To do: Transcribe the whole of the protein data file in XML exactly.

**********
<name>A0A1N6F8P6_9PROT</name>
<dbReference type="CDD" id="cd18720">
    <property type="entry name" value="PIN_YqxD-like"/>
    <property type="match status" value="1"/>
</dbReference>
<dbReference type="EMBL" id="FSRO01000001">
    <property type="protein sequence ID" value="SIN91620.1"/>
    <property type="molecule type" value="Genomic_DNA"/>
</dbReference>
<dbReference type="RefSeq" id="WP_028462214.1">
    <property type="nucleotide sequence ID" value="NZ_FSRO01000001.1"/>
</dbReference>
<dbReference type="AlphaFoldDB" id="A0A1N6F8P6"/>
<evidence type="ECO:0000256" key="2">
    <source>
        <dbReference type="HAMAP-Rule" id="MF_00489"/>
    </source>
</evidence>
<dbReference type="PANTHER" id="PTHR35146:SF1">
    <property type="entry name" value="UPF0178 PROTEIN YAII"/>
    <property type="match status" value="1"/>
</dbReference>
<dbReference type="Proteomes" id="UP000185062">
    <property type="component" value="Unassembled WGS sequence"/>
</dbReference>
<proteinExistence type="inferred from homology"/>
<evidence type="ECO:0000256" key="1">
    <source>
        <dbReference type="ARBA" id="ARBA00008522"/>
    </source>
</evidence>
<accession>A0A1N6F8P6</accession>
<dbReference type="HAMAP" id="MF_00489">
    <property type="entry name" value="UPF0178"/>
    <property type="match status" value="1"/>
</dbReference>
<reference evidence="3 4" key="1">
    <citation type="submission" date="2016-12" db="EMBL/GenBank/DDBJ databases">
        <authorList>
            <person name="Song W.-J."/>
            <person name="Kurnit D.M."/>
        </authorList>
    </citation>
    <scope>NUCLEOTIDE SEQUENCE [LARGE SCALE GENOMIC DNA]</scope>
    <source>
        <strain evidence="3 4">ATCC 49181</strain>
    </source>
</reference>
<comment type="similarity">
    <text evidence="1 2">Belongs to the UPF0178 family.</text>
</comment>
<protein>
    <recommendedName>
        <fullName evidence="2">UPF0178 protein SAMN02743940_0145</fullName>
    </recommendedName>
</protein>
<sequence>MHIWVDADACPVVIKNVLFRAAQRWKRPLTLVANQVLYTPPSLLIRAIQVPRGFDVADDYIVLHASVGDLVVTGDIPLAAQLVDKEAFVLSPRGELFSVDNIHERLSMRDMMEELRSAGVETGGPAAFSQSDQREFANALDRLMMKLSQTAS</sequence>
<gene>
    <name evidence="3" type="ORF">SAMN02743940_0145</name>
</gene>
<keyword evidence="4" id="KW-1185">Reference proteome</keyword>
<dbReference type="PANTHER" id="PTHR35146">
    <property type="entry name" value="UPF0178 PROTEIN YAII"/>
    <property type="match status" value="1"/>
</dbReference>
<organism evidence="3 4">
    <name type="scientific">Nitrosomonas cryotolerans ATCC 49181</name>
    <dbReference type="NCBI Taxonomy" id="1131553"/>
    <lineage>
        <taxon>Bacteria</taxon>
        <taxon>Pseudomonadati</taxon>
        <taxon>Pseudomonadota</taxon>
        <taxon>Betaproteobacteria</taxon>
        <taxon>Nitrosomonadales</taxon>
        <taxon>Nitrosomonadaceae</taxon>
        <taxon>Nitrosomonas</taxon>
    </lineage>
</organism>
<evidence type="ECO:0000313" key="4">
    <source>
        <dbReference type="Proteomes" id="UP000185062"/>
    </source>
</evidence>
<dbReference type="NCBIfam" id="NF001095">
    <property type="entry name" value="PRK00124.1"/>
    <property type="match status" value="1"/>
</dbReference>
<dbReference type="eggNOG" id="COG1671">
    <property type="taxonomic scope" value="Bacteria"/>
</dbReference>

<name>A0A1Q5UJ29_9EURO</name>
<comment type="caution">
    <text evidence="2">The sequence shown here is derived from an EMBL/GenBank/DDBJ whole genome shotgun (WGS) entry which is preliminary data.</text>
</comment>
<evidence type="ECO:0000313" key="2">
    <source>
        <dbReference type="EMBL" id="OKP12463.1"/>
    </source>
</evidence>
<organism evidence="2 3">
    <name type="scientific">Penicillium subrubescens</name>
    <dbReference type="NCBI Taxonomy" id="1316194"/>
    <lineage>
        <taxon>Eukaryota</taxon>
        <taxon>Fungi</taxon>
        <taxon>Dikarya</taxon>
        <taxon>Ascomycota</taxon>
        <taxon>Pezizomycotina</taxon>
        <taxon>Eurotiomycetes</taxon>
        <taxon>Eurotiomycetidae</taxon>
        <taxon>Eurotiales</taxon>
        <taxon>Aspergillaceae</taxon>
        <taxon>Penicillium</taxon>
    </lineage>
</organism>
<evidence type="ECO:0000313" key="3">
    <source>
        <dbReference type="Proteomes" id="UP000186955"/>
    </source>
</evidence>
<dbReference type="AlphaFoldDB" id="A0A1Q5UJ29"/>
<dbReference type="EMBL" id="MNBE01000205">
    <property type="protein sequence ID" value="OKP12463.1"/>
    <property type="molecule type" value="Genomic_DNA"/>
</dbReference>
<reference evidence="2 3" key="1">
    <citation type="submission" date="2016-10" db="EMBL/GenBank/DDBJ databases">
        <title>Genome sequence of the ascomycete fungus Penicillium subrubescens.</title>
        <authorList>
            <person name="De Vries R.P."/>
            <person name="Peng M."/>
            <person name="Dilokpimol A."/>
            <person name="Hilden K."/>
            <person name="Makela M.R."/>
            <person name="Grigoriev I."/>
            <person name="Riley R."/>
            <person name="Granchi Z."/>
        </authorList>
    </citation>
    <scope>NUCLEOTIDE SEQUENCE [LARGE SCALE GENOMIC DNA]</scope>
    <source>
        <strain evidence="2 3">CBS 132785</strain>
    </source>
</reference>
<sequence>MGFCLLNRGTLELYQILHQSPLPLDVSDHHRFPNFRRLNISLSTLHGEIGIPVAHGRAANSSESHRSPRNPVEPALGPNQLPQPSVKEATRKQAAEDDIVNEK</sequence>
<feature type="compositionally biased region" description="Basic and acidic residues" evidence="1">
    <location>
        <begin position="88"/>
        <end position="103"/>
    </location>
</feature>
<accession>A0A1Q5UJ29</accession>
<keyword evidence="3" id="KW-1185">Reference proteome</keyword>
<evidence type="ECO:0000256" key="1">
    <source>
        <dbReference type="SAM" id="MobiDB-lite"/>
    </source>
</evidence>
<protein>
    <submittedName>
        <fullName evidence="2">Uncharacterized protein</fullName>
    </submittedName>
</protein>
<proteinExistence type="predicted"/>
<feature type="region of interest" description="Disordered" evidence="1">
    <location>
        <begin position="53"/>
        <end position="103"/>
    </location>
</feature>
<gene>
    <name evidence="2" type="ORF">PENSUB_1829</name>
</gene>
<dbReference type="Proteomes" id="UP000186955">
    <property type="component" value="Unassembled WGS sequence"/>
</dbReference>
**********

<name>A0A1N6F8P6_9PROT</name>
<dbReference type="CDD" id="cd18720">
    <property type="entry name" value="PIN_YqxD-like"/>
    <property type="match status" value="1"/>
</dbReference>
<dbReference type="EMBL" id="FSRO01000001">
    <property type="protein sequence ID" value="SIN91620.1"/>
    <property type="molecule type" value="Genomic_DNA"/>
</dbReference>
<dbReference type="RefSeq" id="WP_028462214.1">
    <property type="nucleotide sequence ID" value="NZ_FSRO01000001.1"/>
</dbReference>
<dbReference type="AlphaFoldDB" id="A0A1N6F8P6"/>
<evidence type="ECO:0000256" key="2">
    <source>
        <dbReference type="HAMAP-Rule" id="MF_00489"/>
    </source>
</evidence>
<dbReference type="PANTHER" id="PTHR35146:SF1">
    <property type="entry name" value="UPF0178 PROTEIN YAII"/>
    <property type="match status" value="1"/>
</dbReference>
<dbReference type="Proteomes" id="UP000185062">
    <property type="component" value="Unassembled WGS sequence"/>
</dbReference>
<proteinExistence type="inferred from homology"/>
<evidence type="ECO:0000256" key="1">
    <source>
        <dbReference type="ARBA" id="ARBA00008522"/>
    </source>
</evidence>
<accession>A0A1N6F8P6</accession>
<dbReference type="HAMAP" id="MF_00489">
    <property type="entry name" value="UPF0178"/>
    <property type="match status" value="1"/>
</dbReference>
<reference evidence="3 4" key="1">
    <citation type="submission" date="2016-12" db="EMBL/GenBank/DDBJ databases">
        <authorList>
            <person name="Song W.-J."/>
            <person name="Kurnit D.M."/>
        </authorList>
    </citation>
    <scope>NUCLEOTIDE SEQUENCE [LARGE SCALE GENOMIC DNA]</scope>
    <source>
        <strain evidence="3 4">ATCC 49181</strain>
    </source>
</reference>
<comment type="similarity">
    <text evidence="1 2">Belongs to the UPF0178 family.</text>
</comment>
<protein>
    <recommendedName>
        <fullName evidence="2">UPF0178 protein SAMN02743940_0145</fullName>
    </recommendedName>
</protein>
<sequence>MHIWVDADACPVVIKNVLFRAAQRWKRPLTLVANQVLYTPPSLLIRAIQVPRGFDVADDYIVLHASVGDLVVTGDIPLAAQLVDKEAFVLSPRGELFSVDNIHERLSMRDMMEELRSAGVETGGPAAFSQSDQREFANALDRLMMKLSQTAS</sequence>
<gene>
    <name evidence="3" type="ORF">SAMN02743940_0145</name>
</gene>
<keyword evidence="4" id="KW-1185">Reference proteome</keyword>
<dbReference type="PANTHER" id="PTHR35146">
    <property type="entry name" value="UPF0178 PROTEIN YAII"/>
    <property type="match status" value="1"/>
</dbReference>
<organism evidence="3 4">
    <name type="scientific">Nitrosomonas cryotolerans ATCC 49181</name>
    <dbReference type="NCBI Taxonomy" id="1131553"/>
    <lineage>
        <taxon>Bacteria</taxon>
        <taxon>Pseudomonadati</taxon>
        <taxon>Pseudomonadota</taxon>
        <taxon>Betaproteobacteria</taxon>
        <taxon>Nitrosomonadales</taxon>
        <taxon>Nitrosomonadaceae</taxon>
        <taxon>Nitrosomonas</taxon>
    </lineage>
</organism>
<evidence type="ECO:0000313" key="4">
    <source>
        <dbReference type="Proteomes" id="UP000185062"/>
    </source>
</evidence>
<dbReference type="NCBIfam" id="NF001095">
    <property type="entry name" value="PRK00124.1"/>
    <property type="match status" value="1"/>
</dbReference>
<dbReference type="eggNOG" id="COG1671">
    <property type="taxonomic scope" value="Bacteria"/>
</dbReference>

<name>A0A1Q5UJ29_9EURO</name>
<comment type="caution">
    <text evidence="2">The sequence shown here is derived from an EMBL/GenBank/DDBJ whole genome shotgun (WGS) entry which is preliminary data.</text>
</comment>
<evidence type="ECO:0000313" key="2">
    <source>
        <dbReference type="EMBL" id="OKP12463.1"/>
    </source>
</evidence>
<organism evidence="2 3">
    <name type="scientific">Penicillium subrubescens</name>
    <dbReference type="NCBI Taxonomy" id="1316194"/>
    <lineage>
        <taxon>Eukaryota</taxon>
        <taxon>Fungi</taxon>
        <taxon>Dikarya</taxon>
        <taxon>Ascomycota</taxon>
        <taxon>Pezizomycotina</taxon>
        <taxon>Eurotiomycetes</taxon>
        <taxon>Eurotiomycetidae</taxon>
        <taxon>Eurotiales</taxon>
        <taxon>Aspergillaceae</taxon>
        <taxon>Penicillium</taxon>
    </lineage>
</organism>
<evidence type="ECO:0000313" key="3">
    <source>
        <dbReference type="Proteomes" id="UP000186955"/>
    </source>
</evidence>
<dbReference type="AlphaFoldDB" id="A0A1Q5UJ29"/>
<dbReference type="EMBL" id="MNBE01000205">
    <property type="protein sequence ID" value="OKP12463.1"/>
    <property type="molecule type" value="Genomic_DNA"/>
</dbReference>
<reference evidence="2 3" key="1">
    <citation type="submission" date="2016-10" db="EMBL/GenBank/DDBJ databases">
        <title>Genome sequence of the ascomycete fungus Penicillium subrubescens.</title>
        <authorList>
            <person name="De Vries R.P."/>
            <person name="Peng M."/>
            <person name="Dilokpimol A."/>
            <person name="Hilden K."/>
            <person name="Makela M.R."/>
            <person name="Grigoriev I."/>
            <person name="Riley R."/>
            <person name="Granchi Z."/>
        </authorList>
    </citation>
    <scope>NUCLEOTIDE SEQUENCE [LARGE SCALE GENOMIC DNA]</scope>
    <source>
        <strain evidence="2 3">CBS 132785</strain>
    </source>
</reference>
<sequence>MGFCLLNRGTLELYQILHQSPLPLDVSDHHRFPNFRRLNISLSTLHGEIGIPVAHGRAANSSESHRSPRNPVEPALGPNQLPQPSVKEATRKQAAEDDIVNEK</sequence>
<feature type="compositionally biased region" description="Basic and acidic residues" evidence="1">
    <location>
        <begin position="88"/>
        <end position="103"/>
    </location>
</feature>
<accession>A0A1Q5UJ29</accession>
<keyword evidence="3" id="KW-1185">Reference proteome</keyword>
<evidence type="ECO:0000256" key="1">
    <source>
        <dbReference type="SAM" id="MobiDB-lite"/>
    </source>
</evidence>
<protein>
    <submittedName>
        <fullName evidence="2">Uncharacterized protein</fullName>
    </submittedName>
</protein>
<proteinExistence type="predicted"/>
<feature type="region of interest" description="Disordered" evidence="1">
    <location>
        <begin position="53"/>
        <end position="103"/>
    </location>
</feature>
<gene>
    <name evidence="2" type="ORF">PENSUB_1829</name>
</gene>
<dbReference type="Proteomes" id="UP000186955">
    <property type="component" value="Unassembled WGS sequence"/>
</dbReference>